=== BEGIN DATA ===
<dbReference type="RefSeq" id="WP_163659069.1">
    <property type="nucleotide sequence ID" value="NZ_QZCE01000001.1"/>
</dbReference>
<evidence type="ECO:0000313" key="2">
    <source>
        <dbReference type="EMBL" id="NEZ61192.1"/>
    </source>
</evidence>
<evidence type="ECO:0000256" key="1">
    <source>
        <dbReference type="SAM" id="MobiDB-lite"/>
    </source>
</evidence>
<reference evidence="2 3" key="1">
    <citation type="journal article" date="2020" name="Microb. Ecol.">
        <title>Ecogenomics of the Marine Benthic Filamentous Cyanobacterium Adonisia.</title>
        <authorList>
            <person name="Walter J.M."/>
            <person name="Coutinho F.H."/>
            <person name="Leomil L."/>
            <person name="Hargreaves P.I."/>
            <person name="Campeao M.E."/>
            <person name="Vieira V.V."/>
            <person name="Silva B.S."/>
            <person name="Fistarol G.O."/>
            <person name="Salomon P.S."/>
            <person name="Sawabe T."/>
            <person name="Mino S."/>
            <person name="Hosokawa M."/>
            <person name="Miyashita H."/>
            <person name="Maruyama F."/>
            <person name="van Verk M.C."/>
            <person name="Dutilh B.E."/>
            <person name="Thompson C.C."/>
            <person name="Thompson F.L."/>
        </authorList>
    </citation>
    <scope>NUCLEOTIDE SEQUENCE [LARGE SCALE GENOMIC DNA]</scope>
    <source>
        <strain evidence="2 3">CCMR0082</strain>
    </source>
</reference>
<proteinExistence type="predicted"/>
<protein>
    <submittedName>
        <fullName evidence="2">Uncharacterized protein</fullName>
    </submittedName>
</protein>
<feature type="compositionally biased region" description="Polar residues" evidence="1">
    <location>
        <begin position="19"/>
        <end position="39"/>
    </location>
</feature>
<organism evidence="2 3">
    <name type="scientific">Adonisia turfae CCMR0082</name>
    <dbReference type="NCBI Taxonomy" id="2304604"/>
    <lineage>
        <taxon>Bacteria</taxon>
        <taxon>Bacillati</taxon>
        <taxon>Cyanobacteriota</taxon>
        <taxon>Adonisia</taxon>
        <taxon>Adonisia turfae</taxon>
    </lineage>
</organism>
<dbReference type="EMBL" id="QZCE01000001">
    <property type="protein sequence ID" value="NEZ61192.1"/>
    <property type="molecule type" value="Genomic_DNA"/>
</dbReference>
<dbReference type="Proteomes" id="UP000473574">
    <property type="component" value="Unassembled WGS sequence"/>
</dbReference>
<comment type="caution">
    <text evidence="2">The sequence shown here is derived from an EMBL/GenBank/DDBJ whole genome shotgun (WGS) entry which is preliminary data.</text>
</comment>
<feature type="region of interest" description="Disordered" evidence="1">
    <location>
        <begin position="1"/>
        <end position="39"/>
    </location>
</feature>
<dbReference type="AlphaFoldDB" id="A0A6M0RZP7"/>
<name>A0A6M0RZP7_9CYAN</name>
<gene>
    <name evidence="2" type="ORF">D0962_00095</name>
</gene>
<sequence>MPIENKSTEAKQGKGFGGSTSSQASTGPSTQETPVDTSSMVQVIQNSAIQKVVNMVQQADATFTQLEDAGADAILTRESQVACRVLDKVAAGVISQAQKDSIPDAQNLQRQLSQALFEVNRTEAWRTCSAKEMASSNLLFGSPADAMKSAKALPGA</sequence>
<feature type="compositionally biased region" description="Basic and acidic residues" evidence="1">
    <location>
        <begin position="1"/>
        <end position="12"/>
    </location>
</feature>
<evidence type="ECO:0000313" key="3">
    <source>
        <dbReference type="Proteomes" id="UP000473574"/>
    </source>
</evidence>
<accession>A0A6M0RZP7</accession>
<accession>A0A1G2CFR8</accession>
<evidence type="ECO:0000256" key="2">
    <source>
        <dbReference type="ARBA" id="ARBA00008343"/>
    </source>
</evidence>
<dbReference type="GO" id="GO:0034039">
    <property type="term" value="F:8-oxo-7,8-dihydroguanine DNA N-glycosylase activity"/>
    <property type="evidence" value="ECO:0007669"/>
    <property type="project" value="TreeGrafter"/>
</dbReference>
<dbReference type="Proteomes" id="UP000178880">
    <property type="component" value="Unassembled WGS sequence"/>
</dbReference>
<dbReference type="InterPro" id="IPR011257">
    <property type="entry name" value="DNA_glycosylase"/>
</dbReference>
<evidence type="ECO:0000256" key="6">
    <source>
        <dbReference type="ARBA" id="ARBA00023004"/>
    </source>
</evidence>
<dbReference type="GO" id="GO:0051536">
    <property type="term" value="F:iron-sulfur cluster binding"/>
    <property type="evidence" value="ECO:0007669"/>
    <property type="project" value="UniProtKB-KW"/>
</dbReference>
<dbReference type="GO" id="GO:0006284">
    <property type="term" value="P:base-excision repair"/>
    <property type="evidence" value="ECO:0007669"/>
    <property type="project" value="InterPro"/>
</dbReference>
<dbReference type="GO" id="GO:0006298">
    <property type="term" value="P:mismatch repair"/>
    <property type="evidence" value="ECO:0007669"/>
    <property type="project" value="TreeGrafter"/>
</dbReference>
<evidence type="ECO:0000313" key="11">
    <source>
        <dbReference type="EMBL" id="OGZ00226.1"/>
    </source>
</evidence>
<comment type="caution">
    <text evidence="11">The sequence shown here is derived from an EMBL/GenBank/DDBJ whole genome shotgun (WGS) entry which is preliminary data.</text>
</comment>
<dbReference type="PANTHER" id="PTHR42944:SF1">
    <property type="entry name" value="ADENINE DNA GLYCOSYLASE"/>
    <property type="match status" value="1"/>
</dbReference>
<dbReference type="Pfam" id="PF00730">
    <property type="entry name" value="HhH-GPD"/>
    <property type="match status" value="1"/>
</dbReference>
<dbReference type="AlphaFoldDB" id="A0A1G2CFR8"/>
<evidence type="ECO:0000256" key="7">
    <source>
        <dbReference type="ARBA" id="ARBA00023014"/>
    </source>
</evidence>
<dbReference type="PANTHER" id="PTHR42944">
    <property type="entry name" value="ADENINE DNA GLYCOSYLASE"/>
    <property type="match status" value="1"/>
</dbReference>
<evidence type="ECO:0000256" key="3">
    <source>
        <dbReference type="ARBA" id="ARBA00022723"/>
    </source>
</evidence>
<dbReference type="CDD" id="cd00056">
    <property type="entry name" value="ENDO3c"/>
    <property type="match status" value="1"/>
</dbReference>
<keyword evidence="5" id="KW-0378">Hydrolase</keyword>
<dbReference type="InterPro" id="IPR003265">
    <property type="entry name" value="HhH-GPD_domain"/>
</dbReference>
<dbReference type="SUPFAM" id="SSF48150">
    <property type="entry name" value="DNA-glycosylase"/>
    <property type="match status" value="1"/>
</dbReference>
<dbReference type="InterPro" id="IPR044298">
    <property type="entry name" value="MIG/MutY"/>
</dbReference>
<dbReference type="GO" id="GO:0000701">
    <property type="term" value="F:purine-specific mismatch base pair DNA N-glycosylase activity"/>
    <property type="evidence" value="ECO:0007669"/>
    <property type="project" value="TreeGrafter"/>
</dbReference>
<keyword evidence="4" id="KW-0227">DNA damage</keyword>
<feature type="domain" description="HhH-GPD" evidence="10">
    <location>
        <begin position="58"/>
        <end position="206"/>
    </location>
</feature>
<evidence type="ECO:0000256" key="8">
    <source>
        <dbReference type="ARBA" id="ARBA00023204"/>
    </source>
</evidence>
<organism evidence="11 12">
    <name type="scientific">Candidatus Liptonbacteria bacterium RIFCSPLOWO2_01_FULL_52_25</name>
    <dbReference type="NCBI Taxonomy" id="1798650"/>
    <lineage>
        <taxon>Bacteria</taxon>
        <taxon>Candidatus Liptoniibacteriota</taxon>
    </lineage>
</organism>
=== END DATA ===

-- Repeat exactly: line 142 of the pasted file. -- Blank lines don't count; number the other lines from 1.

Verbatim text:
<comment type="caution">